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For-Profit Colleges, Vulnerable G.I.’s

By Holly Petraeus

By Hollister K. Petraeus

Military personnel and their families are finding themselves under siege from for-profit colleges. A number of these schools focus on members of the armed forces with aggressive and often misleading marketing, and then provide little academic, administrative or counseling support once the students are enrolled.

Vast sums are involved: between 2006 and 2010, the money received in military education benefits by just 20 for-profit companies soared to an estimated $521.2 million from $66.6 million.

The government provides two important educational benefits to service members: the Tuition Assistance program for service members on active duty, and the G.I. Bill, which is mostly used for education after military service.

Today’s veterans are eager to earn post-secondary degrees — and to replicate the example of the generation that returned from World War II and fueled our prosperity. But their desire for learning is too often exploited by unscrupulous for-profit colleges.

The schools have a strong incentive to enroll service members and veterans, in large part because of the “90-10 rule” created by the 1998 amendments to the Higher Education Act. Put simply, the rule says that a for-profit college must obtain at least 10 percent of its revenue from a source other than Title IV education funds, the primary source of federal student aid. Funds from Tuition Assistance and the G.I. Bill are not defined as Title IV funds, so they count toward the 10 percent requirement, just like private sources of financing.

Therein lies a problem. For every service member or veteran (or spouse or child, in the case of the post-9/11 G.I. Bill) enrolled at a for-profit college and paying with military education funds, that college can enroll nine others who are using nothing but Title IV money.

This gives for-profit colleges an incentive to see service members as nothing more than dollar signs in uniform, and to use aggressive marketing to draw them in and take out private loans, which students often need because the federal grants are insufficient to cover the full cost of tuition and related expenses.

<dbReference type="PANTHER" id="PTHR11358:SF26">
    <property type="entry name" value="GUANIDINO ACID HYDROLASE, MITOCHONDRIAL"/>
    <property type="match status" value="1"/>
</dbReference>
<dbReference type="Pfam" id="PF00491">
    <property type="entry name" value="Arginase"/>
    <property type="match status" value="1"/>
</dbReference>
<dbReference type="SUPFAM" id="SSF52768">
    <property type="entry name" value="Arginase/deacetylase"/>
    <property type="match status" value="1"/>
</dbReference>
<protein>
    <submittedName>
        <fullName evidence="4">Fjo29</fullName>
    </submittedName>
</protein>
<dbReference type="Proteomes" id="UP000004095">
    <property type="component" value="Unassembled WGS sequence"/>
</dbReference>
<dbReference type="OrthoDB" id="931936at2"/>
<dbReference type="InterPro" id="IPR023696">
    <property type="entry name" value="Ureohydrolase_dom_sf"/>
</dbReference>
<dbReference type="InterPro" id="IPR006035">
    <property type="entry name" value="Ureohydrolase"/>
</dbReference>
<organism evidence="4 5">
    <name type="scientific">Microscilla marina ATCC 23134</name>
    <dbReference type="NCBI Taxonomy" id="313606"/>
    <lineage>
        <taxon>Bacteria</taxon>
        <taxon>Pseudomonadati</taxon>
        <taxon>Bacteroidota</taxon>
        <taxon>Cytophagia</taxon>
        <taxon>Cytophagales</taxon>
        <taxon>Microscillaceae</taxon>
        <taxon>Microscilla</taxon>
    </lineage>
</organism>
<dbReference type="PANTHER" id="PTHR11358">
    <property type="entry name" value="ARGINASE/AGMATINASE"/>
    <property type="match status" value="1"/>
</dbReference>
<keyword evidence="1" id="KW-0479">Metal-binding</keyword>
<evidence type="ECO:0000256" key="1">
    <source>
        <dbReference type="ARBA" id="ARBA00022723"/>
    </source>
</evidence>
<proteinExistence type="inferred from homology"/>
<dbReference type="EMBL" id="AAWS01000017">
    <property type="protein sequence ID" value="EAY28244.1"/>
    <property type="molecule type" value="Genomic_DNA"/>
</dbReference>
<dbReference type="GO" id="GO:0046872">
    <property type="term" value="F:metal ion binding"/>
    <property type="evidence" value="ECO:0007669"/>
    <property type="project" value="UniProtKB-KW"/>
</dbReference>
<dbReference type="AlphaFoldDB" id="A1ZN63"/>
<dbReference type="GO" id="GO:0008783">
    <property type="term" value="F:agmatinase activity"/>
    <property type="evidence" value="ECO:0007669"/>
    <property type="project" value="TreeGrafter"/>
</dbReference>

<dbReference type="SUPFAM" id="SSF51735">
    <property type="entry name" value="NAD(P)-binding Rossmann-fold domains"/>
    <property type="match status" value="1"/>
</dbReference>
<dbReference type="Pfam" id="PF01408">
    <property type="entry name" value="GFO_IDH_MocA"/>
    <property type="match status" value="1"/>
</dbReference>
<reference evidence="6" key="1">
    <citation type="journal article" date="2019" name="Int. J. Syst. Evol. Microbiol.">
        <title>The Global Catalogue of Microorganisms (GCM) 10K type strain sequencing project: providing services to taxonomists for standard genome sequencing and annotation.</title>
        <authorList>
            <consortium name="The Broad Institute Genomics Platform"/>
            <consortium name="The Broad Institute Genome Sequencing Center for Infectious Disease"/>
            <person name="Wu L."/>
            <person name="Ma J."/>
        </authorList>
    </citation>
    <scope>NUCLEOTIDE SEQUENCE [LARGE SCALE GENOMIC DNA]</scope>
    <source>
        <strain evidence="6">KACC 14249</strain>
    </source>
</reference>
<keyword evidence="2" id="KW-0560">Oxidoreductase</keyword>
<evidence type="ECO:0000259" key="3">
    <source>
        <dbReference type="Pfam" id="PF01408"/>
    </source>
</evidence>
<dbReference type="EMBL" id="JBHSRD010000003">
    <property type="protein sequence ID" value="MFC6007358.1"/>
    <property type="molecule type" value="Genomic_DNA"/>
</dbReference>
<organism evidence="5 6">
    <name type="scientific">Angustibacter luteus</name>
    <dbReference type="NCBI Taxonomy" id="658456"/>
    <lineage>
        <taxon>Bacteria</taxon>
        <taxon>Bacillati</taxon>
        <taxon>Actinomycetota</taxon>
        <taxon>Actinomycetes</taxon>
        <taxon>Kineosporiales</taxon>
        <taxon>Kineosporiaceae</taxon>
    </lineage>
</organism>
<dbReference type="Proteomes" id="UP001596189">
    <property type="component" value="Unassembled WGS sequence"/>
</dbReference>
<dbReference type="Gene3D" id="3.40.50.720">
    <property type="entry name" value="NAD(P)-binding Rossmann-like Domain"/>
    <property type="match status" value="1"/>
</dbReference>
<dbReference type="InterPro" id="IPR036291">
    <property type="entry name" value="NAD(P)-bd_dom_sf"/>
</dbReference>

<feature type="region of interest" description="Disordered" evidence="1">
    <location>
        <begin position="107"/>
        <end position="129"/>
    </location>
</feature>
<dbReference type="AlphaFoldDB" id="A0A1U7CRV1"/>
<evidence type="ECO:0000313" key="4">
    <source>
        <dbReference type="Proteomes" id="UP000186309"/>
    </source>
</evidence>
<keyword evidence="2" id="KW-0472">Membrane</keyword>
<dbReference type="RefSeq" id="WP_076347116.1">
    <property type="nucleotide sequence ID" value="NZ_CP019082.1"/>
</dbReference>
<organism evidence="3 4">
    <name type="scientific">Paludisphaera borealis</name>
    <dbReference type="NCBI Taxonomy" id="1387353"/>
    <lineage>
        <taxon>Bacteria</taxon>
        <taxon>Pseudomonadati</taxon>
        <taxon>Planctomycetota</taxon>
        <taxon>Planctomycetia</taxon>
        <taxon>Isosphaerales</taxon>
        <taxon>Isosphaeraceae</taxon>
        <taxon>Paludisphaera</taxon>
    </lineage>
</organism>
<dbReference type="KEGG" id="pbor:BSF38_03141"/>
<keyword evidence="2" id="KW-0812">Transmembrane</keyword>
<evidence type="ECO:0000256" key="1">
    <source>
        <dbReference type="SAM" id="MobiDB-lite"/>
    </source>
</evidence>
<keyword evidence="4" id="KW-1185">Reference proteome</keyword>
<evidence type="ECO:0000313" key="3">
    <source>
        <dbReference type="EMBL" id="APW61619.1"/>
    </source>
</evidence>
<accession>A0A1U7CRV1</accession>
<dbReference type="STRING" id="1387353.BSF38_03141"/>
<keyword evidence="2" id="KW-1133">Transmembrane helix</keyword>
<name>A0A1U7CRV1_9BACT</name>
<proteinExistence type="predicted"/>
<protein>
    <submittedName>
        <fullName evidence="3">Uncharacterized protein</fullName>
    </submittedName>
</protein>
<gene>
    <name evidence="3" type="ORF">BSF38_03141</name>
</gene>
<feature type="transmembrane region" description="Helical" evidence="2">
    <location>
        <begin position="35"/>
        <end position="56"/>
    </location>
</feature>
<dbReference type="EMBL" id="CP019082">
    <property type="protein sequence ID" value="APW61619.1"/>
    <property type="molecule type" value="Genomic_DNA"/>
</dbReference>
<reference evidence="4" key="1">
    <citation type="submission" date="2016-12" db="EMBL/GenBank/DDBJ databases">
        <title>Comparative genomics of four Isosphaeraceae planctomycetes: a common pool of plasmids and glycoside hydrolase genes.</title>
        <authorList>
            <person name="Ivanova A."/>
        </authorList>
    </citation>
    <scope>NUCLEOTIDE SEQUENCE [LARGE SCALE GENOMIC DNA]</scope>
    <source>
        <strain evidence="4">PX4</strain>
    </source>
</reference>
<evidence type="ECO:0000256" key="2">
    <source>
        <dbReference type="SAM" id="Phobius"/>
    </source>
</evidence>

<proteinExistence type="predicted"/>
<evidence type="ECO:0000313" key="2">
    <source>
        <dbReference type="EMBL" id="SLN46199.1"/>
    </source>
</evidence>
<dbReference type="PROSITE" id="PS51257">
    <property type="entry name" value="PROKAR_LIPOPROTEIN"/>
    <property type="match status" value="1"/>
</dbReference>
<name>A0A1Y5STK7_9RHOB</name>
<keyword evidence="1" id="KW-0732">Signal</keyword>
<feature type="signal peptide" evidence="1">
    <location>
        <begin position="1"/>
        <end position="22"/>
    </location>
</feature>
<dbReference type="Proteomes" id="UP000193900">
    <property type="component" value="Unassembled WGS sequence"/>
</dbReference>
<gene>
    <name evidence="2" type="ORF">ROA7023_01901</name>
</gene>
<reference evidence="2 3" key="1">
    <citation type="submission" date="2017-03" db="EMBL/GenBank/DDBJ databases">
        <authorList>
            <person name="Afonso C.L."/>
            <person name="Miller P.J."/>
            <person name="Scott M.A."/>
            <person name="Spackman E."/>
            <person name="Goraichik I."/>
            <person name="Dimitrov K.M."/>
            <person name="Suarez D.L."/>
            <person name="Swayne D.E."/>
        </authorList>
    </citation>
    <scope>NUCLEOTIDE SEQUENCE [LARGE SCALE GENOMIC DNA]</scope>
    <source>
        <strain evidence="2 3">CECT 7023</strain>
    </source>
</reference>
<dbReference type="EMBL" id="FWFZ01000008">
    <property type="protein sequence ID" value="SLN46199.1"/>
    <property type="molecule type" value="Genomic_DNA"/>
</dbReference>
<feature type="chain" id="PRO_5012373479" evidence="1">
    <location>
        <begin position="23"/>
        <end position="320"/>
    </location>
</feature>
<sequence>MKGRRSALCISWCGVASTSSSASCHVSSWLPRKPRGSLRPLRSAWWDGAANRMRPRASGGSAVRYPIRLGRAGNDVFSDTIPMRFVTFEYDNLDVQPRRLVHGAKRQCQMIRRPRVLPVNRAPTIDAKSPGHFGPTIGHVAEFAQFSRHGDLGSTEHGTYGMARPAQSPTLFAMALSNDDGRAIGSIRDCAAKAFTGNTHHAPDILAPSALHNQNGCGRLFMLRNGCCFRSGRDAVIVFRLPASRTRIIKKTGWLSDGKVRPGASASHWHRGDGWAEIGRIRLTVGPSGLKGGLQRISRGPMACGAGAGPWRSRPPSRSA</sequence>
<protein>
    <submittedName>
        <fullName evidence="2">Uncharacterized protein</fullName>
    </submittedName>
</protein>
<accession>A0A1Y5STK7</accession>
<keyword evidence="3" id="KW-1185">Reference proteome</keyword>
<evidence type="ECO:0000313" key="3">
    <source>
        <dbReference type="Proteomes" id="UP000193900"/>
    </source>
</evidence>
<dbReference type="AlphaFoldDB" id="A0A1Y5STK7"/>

One of the most egregious reports of questionable marketing involved a college recruiter who visited a Marine barracks at Camp Lejeune, N.C. As the PBS program “Frontline” reported, the recruiter signed up Marines with serious brain injuries. The fact that some of them couldn’t remember what courses they were taking was immaterial, as long as they signed on the dotted line.

Some for-profit colleges have also created Web sites with military-sounding names. Although they present themselves as offering unbiased advice on G.I. Bill benefits, some are using deceptive methods to bring in students.

For example, I looked at one of these sites and found that the schools listed on the home page as “G.I. Bill schools” all happened to be for-profit colleges. On another site, a member of my staff filled out an application asking what the school would recommend if he had a law degree and a postdoctoral degree in physics. Their suggestion: get a vocational certificate at a local for-profit college.

To be sure, there are some for-profit colleges with a long record of serving the military, solid academic credentials and a history of success for their graduates. But, compared with other schools, for-profit colleges generally have low graduation rates and a poor record of gainful employment for their alumni.

A number of for-profit colleges have questionable academic credentials or lack accreditation accepted by other institutions. This makes it very difficult for students to transfer credits to other schools. Not surprisingly, for-profit colleges also tend to have a higher-than-average student loan default rate, which means that, in the end, the college experience there may hinder, rather than help, the careers and financial prospects of their graduates.

Prior to the Military Lending Act of 2007, which capped the annual interest rate for some consumer loans to service members at 36 percent, they were victims of unchecked payday lending and other predatory financial services. I see a parallel in what is happening today with for-profit colleges.

As long as military education funds are on the 10 percent side of the 90-10 rule, service members will be a lucrative target for exploitation. As Congress explores legislative solutions at a hearing today, it is critical that federal agencies redouble efforts to prevent aggressive and deceptive practices. The benefits provided to our military and their families should not be wasted on programs that do not promote — and may even frustrate — their educational goals.

Hollister K. Petraeus is the assistant director for service member affairs at the Consumer Financial Protection Bureau. Her husband, David H. Petraeus, is the director of the C.I.A. and a retired Army general who commanded American forces in Iraq and Afghanistan.


This article originally appeared in THE NEW YORK TIMES under the headline “For-Profit Colleges, Vulnerable G.I.’s.”

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